Looking into workplace investigations, Part 5 – seeking truth, justice or resolution? (UK)

Workplace Investigation

Decades of presenting employment law training have taught me that if you ask seasoned HR audiences what they think employees usually want from a grievance, they will generally lie.  “Justice“, someone will mutter uncomfortably, or “for the truth to come out”, “a better relationship with their manager” or “to correct a wrong“, all straining every sinew not to say what they actually believe. Eventually someone’s self-control will break — “Money“, one will suddenly blurt, “money and revenge“. Then the tension in the room disappears and we can all stop pretending because everyone knows, surely, that you wouldn’t bring a grievance unless you wanted cash and someone else to suffer.

Pre-empting that expectation, employers sometimes a closed and defensive posture on receipt of a grievance, determined to batter flat any allegation they think might cost them.  However, that is not always the reality, at least not until lawyers and unions become involved.  Prior to that there may well be a brief point where a more constructive approach may pay dividends, a point before the formal grievance and investigation machinery has groaned into motion and developed a momentum it can be hard to stop.

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New York Latest State to Provide Additional Employee Privacy Protections With Electronic Monitoring Law (US)

From Labor & Employment Partner Katharine Liao and our Data Privacy & Cybersecurity colleague Kristin Bryan, below is a post from Squire Patton Boggs’  Consumer Privacy World blog covering recent legal developments involving electronic monitoring of employees in New York State.

Beginning on May 7, 2022, employers in New York State who engage in electronic monitoring of employee communications will be required to notify their workers of such monitoring.

S2628, signed into law on November 8, 2021, requires all employers in the state of New York to provide prior written notice to newly hired employees if they intend to monitor or otherwise intercept telephone conversations or transmissions, email, or internet access or usage of or by an employee by any electronic device or system, including but not limited to the use of a computer, telephone, wire, radio, or electromagnetic, photoelectronic or photo-optical systems.  This likely includes videoconferencing platforms such as Zoom or Teams.  Notice must be: Continue Reading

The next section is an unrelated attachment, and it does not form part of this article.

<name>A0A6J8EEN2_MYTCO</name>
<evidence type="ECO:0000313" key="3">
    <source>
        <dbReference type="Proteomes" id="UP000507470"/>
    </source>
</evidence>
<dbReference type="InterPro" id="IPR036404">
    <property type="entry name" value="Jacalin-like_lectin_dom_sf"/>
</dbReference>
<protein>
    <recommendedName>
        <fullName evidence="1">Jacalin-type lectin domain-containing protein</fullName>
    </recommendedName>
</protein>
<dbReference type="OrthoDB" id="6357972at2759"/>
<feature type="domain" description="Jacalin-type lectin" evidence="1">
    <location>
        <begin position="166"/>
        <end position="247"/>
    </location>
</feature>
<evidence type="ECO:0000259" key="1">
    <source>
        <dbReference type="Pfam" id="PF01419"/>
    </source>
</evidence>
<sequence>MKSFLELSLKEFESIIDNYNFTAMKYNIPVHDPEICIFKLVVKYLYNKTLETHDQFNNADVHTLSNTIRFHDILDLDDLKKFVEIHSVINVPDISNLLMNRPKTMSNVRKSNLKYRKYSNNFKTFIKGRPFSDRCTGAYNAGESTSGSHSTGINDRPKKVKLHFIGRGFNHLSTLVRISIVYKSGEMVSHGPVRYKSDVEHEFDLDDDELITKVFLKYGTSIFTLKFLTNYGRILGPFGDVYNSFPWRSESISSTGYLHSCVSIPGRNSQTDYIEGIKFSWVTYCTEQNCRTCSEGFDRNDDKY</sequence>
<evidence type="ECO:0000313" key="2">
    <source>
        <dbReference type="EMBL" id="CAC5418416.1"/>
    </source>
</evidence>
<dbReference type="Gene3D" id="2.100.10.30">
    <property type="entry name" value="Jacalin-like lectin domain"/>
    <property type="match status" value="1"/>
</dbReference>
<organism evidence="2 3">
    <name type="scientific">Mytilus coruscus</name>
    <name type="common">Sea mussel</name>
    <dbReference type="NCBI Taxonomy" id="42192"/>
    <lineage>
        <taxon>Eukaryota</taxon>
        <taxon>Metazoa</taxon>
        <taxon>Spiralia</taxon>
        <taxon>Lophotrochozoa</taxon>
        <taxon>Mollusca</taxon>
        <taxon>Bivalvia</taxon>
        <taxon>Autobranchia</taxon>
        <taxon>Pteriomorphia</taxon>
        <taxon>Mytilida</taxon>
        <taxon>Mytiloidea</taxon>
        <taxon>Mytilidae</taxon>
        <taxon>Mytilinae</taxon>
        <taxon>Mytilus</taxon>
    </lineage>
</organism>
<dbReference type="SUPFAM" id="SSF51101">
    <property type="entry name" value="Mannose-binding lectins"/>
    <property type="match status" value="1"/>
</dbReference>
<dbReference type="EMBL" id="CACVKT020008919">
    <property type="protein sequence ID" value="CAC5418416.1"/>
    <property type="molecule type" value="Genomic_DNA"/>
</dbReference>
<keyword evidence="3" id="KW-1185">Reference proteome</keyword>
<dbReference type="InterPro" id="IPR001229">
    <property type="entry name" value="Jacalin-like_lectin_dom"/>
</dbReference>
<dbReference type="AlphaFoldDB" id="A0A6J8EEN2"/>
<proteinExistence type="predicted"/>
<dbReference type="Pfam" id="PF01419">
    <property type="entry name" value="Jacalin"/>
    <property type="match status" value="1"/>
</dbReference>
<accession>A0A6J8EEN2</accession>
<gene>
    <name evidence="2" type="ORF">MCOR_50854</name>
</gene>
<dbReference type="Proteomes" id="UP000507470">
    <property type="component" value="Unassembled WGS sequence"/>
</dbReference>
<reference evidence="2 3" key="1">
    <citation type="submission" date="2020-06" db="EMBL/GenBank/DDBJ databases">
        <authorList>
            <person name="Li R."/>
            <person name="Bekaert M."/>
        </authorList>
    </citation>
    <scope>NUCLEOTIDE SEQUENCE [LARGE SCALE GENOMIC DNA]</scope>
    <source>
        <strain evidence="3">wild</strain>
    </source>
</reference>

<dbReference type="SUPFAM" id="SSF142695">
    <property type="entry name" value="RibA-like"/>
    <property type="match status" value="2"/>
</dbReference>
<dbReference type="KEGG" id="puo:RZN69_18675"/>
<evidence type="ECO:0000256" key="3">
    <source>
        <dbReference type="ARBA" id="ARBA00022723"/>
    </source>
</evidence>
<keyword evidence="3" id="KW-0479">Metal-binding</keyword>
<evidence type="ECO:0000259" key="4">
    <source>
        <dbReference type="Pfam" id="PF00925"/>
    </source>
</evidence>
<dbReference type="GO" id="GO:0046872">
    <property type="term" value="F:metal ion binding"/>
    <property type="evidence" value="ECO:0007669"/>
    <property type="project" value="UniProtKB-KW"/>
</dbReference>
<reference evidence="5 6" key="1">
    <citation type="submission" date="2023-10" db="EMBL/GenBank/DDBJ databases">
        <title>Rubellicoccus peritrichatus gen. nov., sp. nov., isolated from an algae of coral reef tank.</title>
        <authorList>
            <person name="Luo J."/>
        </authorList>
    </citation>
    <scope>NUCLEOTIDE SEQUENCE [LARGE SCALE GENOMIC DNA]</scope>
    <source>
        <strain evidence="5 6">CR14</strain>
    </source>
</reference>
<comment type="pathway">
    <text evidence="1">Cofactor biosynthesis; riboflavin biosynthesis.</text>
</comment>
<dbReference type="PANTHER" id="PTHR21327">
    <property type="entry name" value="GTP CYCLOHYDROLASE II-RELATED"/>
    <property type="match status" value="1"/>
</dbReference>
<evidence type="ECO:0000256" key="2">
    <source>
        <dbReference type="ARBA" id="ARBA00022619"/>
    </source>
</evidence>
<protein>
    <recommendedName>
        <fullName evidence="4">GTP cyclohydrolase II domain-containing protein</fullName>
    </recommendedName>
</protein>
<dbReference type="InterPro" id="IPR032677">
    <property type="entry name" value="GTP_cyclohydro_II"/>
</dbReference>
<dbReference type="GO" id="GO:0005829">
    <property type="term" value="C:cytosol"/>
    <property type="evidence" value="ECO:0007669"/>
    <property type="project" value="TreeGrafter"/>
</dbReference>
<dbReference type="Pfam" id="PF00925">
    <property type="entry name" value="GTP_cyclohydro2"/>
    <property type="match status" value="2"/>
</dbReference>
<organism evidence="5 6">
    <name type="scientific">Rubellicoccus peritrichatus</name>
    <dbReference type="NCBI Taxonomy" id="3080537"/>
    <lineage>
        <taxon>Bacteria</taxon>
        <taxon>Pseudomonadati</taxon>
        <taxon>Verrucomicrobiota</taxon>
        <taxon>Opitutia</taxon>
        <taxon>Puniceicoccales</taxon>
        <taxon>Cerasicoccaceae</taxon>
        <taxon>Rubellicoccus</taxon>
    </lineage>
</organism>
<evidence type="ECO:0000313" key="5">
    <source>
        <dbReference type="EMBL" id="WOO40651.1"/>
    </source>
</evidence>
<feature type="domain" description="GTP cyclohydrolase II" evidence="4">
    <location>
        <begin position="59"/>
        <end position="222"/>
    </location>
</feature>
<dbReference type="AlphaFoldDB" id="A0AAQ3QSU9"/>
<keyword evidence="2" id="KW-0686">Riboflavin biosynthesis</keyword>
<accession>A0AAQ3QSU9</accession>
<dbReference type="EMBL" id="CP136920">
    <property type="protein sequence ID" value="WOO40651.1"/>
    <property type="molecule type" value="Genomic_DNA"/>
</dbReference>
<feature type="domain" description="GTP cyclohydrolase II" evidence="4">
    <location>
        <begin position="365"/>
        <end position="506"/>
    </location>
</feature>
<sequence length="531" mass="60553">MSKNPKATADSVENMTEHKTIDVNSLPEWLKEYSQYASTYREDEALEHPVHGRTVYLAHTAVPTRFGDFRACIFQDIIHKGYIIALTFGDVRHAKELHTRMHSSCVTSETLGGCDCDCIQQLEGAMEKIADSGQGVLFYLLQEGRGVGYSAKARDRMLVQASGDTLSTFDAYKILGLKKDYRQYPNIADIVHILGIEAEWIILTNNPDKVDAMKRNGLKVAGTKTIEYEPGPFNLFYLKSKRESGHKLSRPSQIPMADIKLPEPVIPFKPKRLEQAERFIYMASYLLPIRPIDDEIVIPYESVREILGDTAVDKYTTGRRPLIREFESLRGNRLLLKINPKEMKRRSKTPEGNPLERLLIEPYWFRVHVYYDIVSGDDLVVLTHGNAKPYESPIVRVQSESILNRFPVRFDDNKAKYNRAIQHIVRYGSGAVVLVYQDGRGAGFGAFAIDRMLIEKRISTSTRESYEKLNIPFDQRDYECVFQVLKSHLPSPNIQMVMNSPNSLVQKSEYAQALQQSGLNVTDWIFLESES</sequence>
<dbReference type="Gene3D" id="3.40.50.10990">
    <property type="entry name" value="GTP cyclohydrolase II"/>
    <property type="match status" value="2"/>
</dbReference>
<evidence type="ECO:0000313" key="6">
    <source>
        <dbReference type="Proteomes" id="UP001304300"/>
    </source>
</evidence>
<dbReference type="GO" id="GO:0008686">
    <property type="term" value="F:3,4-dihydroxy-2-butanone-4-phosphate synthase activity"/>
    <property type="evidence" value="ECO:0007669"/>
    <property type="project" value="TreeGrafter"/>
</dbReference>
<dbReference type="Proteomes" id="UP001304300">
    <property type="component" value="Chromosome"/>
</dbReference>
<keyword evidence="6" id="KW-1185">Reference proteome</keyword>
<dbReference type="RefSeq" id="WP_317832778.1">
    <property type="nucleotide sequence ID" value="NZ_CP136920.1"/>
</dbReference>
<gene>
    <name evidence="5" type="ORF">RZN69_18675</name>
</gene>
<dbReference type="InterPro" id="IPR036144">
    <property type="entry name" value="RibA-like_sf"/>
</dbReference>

Looking into workplace investigations, part 4 – respecting the rights of bullies and harrassers (UK)

Workplace InvestigationWhen drawing up your preliminary note of what you need to know as the product of your investigation, remember that the people being investigated have rights too.  Some we will come to later in this series, including confidentiality and a fair process, but the first and most fundamental part of a fair “trial” is knowing what you are accused of.  Of course, the investigation is not a trial as such, but since it may lead on to relatively public steps such as suspension or disciplinary procedures, that right should be treated as engaged from the start.

This does not mean just understanding the allegations in generic terms – harassment, bullying, failure to comply with a legal obligation, but very specifically.  That means the detail that you would want to know if it were you under the microscope, granular enough to give you a reasonable opportunity to admit, deny or explain specific instances.  The sort of detail which allows you a reasonable chance to recall particular incidents or to justify or mitigate particular words or decisions by reference to other circumstances at the time.  The sort of detail you would be entitled to if the position had gone beyond investigation and was now a full-blown disciplinary.

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DOL Extends ETS Compliance Deadline to January 10, 2022 (US)